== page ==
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Bethesda, Maryland 20892


The human heart is divided into four chambers. One of the four chambers, the left ventricle, is the chamber mainly responsible for pumping blood out of the heart into the circulation. Diseases of the heart like congestive heart failure (CHF), can cause the left ventricle to function improperly. Medications called beta-blockers appear to reverse the abnormalities in the left ventricle and frequently improve the function of the left ventricle in patients with different kinds of heart disease. How beta-blockers improve left ventricle function is unknown. One possible reason for improved function of the left ventricle with beta-blockers is improved blood flow to the heart muscle. When a region of the heart is active, it uses more fuel in the form of oxygen and sugar (glucose). As heart activity increases, blood flow to and from the area of activity increases also. Knowing these facts, researchers can use radioactive sugar (glucose) and positron emission tomography (PET) scans to observe what areas of the heart are receiving more blood flow. In this study researchers plan to measure glucose use in heart muscle and blood flow to the heart muscle in patients with CHF taking beta-blockers.

Study summary:

Deterioration in left ventricular function, which is characteristic in patients with congestive heart failure, appears to be a multifactorial process. Beta-blockers appear to reverse the deterioration and frequently improve left ventricular function in patients with both ischemic and non-ischemic cardiomyopathies. The mechanism by which beta-blockers improve ejection fraction is not known. Although it is well established that regional flow, function and metabolism may improve after coronary revascularization whether beta-blocker therapy will have similar salutary results in patients with congestive heart failure is unknown. The aim of this study is to: 1) quantitate regional glucose uptake and regional blood flow before and after chronic beta-blocker administration to patients with congestive heart failure using positron emission tomography, 2) determine if alteration in either regional glucose or lipid uptake or regional blood flow correlate with improvement in wall motion and global left ventricular function, and 3) determine if ischemic and nonischemic myocardium differ in blood flow or metabolism.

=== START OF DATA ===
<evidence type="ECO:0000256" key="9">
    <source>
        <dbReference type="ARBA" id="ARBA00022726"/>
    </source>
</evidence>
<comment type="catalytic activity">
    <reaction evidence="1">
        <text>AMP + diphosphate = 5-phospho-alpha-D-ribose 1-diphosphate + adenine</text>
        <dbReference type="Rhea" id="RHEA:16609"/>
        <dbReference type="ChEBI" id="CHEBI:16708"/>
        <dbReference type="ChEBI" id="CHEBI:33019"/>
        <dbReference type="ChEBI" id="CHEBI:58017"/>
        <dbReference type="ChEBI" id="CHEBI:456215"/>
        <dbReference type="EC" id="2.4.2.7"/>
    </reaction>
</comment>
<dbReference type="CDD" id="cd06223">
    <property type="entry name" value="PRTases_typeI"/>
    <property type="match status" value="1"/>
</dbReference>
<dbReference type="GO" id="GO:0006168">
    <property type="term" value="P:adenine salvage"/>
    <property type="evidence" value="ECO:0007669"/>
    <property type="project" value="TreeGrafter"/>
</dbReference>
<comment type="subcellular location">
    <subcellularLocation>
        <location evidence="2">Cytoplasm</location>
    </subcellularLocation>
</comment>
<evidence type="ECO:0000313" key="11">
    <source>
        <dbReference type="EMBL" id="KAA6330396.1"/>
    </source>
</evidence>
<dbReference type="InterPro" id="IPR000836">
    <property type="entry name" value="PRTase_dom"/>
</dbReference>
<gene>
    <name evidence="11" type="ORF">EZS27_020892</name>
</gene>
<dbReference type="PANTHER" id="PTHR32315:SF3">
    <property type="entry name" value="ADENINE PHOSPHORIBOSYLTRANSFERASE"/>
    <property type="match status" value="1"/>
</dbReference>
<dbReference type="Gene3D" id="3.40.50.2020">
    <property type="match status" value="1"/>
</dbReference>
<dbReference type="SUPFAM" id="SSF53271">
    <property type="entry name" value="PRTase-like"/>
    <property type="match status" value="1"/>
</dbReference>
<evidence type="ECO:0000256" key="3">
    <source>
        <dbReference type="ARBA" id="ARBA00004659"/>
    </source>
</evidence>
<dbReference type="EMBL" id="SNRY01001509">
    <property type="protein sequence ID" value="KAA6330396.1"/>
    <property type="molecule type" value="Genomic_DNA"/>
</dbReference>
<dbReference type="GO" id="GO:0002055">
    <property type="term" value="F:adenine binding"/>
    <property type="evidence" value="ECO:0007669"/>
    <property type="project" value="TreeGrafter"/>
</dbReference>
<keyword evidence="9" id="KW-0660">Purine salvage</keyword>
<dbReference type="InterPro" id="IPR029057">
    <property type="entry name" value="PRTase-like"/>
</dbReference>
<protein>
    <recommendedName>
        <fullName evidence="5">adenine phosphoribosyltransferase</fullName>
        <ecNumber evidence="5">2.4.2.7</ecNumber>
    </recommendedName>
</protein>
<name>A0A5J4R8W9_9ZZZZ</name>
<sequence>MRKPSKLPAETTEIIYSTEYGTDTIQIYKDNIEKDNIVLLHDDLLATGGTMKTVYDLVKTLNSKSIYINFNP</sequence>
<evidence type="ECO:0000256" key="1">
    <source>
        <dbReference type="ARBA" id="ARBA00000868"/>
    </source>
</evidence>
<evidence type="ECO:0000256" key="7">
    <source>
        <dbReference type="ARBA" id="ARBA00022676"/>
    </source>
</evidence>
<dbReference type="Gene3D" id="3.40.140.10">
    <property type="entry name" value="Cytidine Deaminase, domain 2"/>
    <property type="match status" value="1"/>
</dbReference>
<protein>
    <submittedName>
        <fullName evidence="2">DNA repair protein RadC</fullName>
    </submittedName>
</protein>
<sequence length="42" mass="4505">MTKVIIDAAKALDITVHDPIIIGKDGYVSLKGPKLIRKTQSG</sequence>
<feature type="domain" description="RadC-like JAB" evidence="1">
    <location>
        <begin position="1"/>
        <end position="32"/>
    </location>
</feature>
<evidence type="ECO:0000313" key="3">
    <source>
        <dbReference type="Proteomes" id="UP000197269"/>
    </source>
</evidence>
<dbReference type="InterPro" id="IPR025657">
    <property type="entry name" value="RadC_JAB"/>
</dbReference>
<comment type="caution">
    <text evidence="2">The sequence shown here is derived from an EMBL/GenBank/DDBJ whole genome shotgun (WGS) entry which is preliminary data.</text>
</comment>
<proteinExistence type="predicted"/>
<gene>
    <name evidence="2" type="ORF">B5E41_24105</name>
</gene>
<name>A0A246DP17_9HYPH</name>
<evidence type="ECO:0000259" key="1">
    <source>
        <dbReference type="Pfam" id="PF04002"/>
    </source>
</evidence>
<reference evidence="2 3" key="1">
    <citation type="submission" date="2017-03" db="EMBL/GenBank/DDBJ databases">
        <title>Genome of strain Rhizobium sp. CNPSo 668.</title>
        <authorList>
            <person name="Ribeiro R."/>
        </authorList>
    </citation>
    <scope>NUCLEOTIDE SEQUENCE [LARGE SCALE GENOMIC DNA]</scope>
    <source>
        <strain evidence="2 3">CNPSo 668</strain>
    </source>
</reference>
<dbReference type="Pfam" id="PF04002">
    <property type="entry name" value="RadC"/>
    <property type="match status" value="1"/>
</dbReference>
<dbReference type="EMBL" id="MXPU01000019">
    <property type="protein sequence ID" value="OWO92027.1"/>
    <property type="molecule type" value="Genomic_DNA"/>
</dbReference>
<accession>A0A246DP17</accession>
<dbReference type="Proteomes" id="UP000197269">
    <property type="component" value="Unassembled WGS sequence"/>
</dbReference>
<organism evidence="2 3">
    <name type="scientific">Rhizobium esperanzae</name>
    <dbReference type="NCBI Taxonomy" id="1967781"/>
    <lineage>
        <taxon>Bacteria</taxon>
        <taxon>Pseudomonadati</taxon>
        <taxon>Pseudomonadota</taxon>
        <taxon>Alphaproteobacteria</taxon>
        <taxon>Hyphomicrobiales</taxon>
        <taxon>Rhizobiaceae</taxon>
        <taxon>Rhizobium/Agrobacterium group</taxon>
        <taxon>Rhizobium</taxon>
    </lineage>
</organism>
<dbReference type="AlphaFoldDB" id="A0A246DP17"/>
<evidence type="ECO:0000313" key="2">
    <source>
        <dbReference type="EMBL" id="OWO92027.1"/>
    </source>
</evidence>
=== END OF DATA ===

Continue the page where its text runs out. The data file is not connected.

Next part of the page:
Left ventricular ejection fraction by radionuclide angiography of less than or equal to 40%. New York Heart Association class II, III or IV symptoms on standard heart failure medications which my include digoxin, diuretics and angiotensin converting enzyme inhibitors for at least one month prior to enrollment. Ischemic cardiomyopathy if enzymes document an MI or 70% or greater stenosis in one major vessel. Dilated cardiomyopathy-if no coronary disease. No pregnant or lactating women. No women of child-bearing age not on proven birth control. No severe hepatic or renal disease. No diabetes mellitus or fasting glucose greater than or equal to 120 mg/dl. No primary valvular heart disease. No PTCA or CABG within 3 months of enrollment. No history of myocardial infarction or unstable angina within past 2 months. No resting heart rate less than 60 bpm. No A-V block greater than 1 degree block without pacemaker. No severe ETOH abuse within 6 months of enrollment. No severe bronchospasm.



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Bethesda, Maryland 20892
United States

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Site Status: N/A

Data Source: ClinicalTrials.gov

Date Processed: October 09, 2019

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